If a couple have waited to have sex until they get married (whether or not they’ve had sex previously) there can be an expectation that such a sacrificial and counter-cultural choice will be rewarded by mind blowing sex from the wedding night onwards.

 

Sadly, multiple orgasms do not ensue.  From 12 years upwards they’ve both been told not to masturbate and not to think about sex.  At all.  Until “she’s a wife not a sister.”  The boys have been taught they should “resist temptation”.  The girls have been taught their value is intertwined with their purity.  Both have been conditioned to think only males have a sex drive.

 

Post-abstinence marital sex can be utterly abysmal.  Rarely is this talked about.  When it is talked about, it’s euphemistic at best.

 

I’ve been married over 8 years, my husband and I didn’t have sex with each other until after we were married.  We’d both had sex previously, and I brought two small children to the relationship.  From 17 to 21 I was abused by my ex-husband.  Much of the abuse was sexual.  I had been raised in Christian culture which taught me not to have sex but didn’t tell me what consenting to sex actually meant.  All of my first sexual encounters were coerced, forced or manipulated.  And Christian culture had given me no framework for this, so I thought the trauma I was suffering was caused because I had betrayed Jesus, not because I was being raped.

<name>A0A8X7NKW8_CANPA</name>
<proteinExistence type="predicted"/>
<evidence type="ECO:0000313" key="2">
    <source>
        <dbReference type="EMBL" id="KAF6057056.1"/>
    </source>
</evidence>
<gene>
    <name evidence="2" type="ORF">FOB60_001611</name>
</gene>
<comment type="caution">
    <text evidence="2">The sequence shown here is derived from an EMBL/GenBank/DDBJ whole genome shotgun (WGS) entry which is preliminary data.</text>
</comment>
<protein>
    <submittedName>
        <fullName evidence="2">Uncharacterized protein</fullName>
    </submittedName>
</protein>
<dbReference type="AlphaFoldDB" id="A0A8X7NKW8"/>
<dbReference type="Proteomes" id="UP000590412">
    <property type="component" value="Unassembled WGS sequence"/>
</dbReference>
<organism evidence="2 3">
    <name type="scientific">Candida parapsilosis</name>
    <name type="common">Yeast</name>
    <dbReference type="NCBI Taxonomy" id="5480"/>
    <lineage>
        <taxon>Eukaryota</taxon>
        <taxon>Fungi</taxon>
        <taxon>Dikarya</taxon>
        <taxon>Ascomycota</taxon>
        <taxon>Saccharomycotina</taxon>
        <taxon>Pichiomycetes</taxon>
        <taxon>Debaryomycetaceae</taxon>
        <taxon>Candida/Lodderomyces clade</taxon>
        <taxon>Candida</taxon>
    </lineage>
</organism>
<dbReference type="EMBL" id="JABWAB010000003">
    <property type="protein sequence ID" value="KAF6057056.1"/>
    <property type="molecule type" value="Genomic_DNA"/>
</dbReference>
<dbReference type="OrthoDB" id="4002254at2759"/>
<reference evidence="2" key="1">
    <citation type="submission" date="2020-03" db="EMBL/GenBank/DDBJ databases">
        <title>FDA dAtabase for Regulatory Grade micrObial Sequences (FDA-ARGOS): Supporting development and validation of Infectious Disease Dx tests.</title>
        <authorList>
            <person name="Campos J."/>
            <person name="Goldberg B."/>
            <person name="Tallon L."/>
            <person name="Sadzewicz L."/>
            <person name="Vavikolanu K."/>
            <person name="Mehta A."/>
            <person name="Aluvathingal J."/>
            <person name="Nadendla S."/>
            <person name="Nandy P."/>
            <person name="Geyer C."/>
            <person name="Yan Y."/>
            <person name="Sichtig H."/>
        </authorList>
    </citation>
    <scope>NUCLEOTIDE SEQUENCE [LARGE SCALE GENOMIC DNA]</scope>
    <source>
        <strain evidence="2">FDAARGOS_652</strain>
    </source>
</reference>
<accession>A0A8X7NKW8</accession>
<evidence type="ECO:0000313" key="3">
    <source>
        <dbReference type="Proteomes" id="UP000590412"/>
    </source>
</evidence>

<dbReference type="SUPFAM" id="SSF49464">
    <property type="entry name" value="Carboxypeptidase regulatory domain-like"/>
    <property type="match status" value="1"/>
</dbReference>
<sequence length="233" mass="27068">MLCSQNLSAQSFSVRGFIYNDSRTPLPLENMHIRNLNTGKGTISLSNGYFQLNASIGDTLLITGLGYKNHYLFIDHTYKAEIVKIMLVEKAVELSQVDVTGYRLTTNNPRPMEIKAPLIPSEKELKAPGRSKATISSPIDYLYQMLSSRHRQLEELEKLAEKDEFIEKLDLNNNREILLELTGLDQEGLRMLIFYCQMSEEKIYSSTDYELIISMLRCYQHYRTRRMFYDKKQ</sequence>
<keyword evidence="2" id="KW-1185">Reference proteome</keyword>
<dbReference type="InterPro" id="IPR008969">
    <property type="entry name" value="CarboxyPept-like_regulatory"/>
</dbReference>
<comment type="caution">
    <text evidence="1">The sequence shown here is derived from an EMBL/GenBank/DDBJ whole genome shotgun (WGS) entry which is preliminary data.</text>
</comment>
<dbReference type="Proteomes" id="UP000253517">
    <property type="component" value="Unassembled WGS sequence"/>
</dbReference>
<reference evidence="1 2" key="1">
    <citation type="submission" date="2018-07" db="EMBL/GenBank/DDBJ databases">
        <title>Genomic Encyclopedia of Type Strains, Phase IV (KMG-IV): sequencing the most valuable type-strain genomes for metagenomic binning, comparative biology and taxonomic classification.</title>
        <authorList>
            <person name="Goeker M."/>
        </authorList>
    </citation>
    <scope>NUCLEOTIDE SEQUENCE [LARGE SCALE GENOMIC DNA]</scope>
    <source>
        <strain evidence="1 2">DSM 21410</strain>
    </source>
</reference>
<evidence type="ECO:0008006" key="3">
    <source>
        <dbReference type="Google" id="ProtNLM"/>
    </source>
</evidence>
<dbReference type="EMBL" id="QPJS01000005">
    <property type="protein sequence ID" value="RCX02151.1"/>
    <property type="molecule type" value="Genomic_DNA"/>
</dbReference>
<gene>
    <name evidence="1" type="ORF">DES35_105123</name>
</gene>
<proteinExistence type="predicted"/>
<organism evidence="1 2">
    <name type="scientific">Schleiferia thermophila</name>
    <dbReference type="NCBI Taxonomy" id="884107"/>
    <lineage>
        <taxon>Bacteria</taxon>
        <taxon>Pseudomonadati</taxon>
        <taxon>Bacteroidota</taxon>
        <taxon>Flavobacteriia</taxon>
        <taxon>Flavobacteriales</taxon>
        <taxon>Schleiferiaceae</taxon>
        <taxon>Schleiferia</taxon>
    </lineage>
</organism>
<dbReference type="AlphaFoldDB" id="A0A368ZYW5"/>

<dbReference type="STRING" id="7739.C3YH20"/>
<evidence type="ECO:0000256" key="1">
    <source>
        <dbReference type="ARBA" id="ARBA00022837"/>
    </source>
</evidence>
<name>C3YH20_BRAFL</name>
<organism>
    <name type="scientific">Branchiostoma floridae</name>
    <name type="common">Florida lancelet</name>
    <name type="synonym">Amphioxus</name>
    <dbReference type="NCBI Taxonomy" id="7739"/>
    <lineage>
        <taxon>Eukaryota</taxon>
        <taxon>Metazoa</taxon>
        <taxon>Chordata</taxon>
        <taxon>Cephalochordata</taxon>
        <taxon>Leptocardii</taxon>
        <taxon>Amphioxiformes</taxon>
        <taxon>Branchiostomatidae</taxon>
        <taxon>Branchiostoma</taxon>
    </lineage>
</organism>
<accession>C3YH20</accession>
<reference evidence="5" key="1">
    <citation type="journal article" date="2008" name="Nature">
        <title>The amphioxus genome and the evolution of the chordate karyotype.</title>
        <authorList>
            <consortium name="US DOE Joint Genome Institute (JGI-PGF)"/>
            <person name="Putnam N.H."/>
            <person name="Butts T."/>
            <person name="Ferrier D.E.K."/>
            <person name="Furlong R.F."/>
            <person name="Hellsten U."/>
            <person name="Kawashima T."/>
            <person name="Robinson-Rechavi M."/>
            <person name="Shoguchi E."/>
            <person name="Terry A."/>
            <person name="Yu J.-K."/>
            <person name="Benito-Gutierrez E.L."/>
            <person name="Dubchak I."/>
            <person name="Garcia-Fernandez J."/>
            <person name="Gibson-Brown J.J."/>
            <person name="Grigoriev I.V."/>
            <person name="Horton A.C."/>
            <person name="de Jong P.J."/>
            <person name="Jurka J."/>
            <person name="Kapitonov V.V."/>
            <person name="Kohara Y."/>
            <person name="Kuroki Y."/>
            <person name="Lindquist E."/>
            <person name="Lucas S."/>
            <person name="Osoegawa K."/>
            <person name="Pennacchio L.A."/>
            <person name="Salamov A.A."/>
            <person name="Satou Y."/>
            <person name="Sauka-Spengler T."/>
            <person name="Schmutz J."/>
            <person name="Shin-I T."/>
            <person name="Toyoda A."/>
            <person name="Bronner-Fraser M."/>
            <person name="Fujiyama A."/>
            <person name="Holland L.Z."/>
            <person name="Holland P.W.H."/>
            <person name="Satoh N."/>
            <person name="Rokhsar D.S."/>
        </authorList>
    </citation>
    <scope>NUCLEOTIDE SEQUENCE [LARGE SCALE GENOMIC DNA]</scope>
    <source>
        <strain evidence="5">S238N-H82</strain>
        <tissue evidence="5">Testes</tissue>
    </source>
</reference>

At 23 when I married my now husband, I’d been dealing PTSD, depression, self-harm, suicidal thoughts and more.  He’d been single in the church for 13 years and had tried to avoid thinking about sex the whole time.

 

Our honeymoon was amazing in most ways.  Except that sex was generally difficult.

 

Marriage has been awesome for us.  Sex not so much.  And even though I’d been sexually abused for the majority of my life at that point, my husband being raised in the church caused us at least as many issues as my stuff did.  We’re not alone.  So many Christians (even where there hasn’t been abuse) experience extreme damage from abstinence and purity teachings in church.

 

Christian women and men have been conditioned to see sexual acts as shameful.  How do they then engage in those same acts after saying “I do” without shame?  The wedding ceremony isn’t going to negate years and years of unhealthy and sexually negative messages.